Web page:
Why is he giving Laxmana this responsibility? Lakshmana always represented the average human being. He is a passionate man, he talks from his heart. Laxmana was obviously horrified with this decision. The elder brother still looks calm and composed. He tells Lakshamana just do this. Lakshman honors him, but nonetheless is angry with his brother. His loyalty is being tested. Is this the brother he respects?

Is this the brother he followed into the forest?

Is he really a great man he followed with in the forest? Why is he doing this?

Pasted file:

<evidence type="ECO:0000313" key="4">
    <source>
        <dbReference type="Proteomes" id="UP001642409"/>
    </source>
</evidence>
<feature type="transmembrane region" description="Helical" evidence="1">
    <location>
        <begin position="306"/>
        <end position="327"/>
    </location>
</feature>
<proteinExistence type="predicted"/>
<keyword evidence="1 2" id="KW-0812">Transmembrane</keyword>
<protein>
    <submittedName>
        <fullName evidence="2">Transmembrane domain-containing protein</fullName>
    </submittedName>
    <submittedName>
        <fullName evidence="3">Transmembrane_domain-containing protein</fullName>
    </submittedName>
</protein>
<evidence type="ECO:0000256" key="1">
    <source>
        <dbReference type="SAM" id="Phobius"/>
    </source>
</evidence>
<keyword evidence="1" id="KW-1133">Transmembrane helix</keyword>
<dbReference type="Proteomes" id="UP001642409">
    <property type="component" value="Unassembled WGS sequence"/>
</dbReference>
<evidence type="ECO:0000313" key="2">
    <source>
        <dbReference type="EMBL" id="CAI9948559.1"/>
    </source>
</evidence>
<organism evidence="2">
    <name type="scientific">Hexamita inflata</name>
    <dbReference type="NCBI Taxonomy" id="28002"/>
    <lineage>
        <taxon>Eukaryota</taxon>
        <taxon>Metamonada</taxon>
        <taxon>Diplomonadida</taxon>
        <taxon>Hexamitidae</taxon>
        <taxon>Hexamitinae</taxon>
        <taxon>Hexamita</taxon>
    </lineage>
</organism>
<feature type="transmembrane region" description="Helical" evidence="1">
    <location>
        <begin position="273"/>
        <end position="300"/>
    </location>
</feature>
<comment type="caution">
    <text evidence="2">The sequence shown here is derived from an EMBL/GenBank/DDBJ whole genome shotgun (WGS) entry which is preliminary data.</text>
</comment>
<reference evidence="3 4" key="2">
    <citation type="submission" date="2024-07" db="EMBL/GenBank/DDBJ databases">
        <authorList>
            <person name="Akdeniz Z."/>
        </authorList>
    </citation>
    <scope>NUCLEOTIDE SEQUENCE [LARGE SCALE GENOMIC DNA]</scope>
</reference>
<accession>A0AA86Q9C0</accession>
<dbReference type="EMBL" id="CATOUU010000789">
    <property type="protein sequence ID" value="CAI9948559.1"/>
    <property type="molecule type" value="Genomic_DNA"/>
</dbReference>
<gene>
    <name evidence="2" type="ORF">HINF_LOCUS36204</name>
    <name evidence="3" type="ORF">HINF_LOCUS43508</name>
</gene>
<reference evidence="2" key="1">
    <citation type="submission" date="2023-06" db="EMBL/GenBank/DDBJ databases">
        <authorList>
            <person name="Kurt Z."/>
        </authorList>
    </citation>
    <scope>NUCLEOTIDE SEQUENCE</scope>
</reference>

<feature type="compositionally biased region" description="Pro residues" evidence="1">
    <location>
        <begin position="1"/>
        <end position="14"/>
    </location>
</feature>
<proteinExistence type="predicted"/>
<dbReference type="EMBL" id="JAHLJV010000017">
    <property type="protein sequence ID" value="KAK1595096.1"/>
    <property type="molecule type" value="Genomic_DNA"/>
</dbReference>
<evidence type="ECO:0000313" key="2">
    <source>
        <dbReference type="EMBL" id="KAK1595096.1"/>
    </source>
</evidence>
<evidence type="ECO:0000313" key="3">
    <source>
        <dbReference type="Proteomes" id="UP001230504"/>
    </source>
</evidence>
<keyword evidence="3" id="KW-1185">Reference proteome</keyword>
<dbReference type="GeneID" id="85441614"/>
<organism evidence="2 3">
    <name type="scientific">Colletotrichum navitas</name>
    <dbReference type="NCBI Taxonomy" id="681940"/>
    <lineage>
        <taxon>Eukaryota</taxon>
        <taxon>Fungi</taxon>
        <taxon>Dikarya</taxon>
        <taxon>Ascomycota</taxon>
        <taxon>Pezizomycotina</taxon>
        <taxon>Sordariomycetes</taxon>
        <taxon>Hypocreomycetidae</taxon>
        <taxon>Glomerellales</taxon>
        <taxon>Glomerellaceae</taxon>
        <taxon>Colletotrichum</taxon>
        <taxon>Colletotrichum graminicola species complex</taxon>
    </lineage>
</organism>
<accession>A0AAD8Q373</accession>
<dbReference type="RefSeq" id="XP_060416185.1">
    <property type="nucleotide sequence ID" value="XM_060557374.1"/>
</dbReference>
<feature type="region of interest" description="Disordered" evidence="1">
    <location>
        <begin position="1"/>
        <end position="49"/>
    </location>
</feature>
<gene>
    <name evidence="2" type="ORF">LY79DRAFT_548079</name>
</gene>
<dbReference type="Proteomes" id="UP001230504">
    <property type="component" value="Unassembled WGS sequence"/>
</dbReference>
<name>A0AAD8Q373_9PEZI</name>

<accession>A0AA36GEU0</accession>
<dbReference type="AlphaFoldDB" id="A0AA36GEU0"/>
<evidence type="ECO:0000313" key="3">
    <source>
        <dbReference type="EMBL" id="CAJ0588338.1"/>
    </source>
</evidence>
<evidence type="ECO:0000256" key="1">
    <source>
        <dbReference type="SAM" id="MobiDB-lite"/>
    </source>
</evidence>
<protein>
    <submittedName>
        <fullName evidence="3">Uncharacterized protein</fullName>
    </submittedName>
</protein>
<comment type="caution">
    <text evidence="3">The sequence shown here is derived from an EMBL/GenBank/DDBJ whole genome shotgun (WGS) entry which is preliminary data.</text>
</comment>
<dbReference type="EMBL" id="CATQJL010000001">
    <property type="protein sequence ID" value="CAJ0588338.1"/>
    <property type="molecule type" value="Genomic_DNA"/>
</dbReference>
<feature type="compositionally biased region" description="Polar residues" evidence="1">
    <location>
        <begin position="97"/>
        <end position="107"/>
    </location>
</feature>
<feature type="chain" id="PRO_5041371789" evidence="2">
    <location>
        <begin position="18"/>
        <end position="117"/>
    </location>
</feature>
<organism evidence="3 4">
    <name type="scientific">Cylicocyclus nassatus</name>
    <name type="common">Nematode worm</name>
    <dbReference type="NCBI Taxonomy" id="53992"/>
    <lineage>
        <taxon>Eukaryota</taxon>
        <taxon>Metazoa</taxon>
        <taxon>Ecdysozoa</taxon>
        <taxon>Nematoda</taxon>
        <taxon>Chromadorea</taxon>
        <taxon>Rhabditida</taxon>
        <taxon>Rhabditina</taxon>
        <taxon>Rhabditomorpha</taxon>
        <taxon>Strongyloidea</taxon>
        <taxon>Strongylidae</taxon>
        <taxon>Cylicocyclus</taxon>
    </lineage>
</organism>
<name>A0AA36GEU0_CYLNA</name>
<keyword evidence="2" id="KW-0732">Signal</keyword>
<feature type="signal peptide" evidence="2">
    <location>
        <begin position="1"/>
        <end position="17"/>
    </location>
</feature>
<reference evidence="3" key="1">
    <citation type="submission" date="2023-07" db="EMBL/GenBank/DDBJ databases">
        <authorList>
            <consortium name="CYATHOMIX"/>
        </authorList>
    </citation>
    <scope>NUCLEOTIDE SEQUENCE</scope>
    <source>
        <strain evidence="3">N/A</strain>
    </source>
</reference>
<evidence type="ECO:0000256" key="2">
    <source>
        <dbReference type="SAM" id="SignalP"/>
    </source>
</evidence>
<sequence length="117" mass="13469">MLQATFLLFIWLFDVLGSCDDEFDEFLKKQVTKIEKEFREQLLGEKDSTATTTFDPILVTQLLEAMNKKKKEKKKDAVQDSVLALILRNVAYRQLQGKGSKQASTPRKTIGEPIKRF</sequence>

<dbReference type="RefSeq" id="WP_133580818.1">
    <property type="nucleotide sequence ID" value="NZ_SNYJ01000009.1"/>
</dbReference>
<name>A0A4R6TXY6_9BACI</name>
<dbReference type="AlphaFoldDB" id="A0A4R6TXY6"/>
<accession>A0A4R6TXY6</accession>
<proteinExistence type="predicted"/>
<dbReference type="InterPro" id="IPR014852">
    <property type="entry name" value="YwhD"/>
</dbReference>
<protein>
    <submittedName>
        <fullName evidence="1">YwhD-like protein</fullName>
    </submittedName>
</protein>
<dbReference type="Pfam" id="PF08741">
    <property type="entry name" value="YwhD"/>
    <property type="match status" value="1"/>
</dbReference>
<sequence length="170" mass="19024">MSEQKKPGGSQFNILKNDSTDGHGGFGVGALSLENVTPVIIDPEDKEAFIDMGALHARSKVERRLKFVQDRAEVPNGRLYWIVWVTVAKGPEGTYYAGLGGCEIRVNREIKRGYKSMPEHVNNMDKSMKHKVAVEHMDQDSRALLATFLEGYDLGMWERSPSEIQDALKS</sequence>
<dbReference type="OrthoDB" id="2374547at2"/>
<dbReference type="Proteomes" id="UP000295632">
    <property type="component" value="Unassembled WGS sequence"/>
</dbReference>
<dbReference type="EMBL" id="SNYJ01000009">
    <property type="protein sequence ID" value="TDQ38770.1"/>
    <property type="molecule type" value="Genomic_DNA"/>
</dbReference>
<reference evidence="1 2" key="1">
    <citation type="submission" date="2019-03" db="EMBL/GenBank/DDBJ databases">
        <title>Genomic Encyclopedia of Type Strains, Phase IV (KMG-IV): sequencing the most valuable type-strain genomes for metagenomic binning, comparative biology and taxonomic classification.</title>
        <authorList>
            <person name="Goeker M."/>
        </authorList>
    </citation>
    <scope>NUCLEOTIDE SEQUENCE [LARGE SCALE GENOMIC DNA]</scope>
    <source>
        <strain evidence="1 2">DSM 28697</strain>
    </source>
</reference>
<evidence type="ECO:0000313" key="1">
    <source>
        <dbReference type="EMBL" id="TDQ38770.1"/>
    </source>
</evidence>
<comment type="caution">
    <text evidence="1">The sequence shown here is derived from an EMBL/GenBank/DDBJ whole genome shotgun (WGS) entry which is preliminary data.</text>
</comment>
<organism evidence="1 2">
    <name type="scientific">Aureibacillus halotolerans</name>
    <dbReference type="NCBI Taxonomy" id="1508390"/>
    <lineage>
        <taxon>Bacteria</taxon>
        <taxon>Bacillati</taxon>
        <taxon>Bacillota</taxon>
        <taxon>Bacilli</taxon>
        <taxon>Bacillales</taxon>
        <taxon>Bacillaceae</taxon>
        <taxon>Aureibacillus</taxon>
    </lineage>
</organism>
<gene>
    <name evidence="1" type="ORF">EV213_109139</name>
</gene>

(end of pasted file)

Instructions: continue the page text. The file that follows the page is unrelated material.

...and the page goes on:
Later we are told when Ram loses the only battle in his life to his children and Sita then after  goes back under the earth and the children come back to live with Ram. At this stage, the gods come to Ram and tell him that it is time for you to die. Ram says I have one more task, just one task to complete. I will tell you about it shortly. He then looks at Lakshmana and says I want solitude, I want the room to be shut and I want to stay alone. Lakshmana like a loyal brother says, don’t worry if anybody dares enter your chambers I will guard your chambers. If anybody dares to enter I will kill them. The moment the doors are shut, Rishi Durvasa comes in and tells that I want to meet Ram, now. Lakshman very respectfully submits that you can meet him now, because Ram has chosen to be in the solitude. Rishi Durvasa is known to be an angry sage. He looks at Lakshmana and says if you don’t let me meet Ram I will destroy the city of Ayodhya. now Lakshman is in a Dharma Sankat – at a make or break decision stage. He has to decide whether he has to obey his brother or allow for the destruction in our city. He takes a decision, opens the door of his brother’s chamber and inform Ram that Rishi Durvasa has come to see you.  Ram is visibly upset and tells Lakshamana that I did tell you that I want solitude. Lakshamana replies that Iknow that but it was the city of Ayodhya which was at the stake, so I had to disturb you. Then Ram smiles and they turn around. But, there is no Rishi Durvasa there. Lakshman realized it was just an apparition. He looks at his brother. Ram smilingly tells him that you finally realize what matters more. It is Ayodhya, the kingdom, our basic duty to it which matters more than me. Now that you have decided and broken your own now, keep your word that you will kill whoever disturbs my solitude. It is time for you to die. Lakshmana then goes into the forest to give up his life.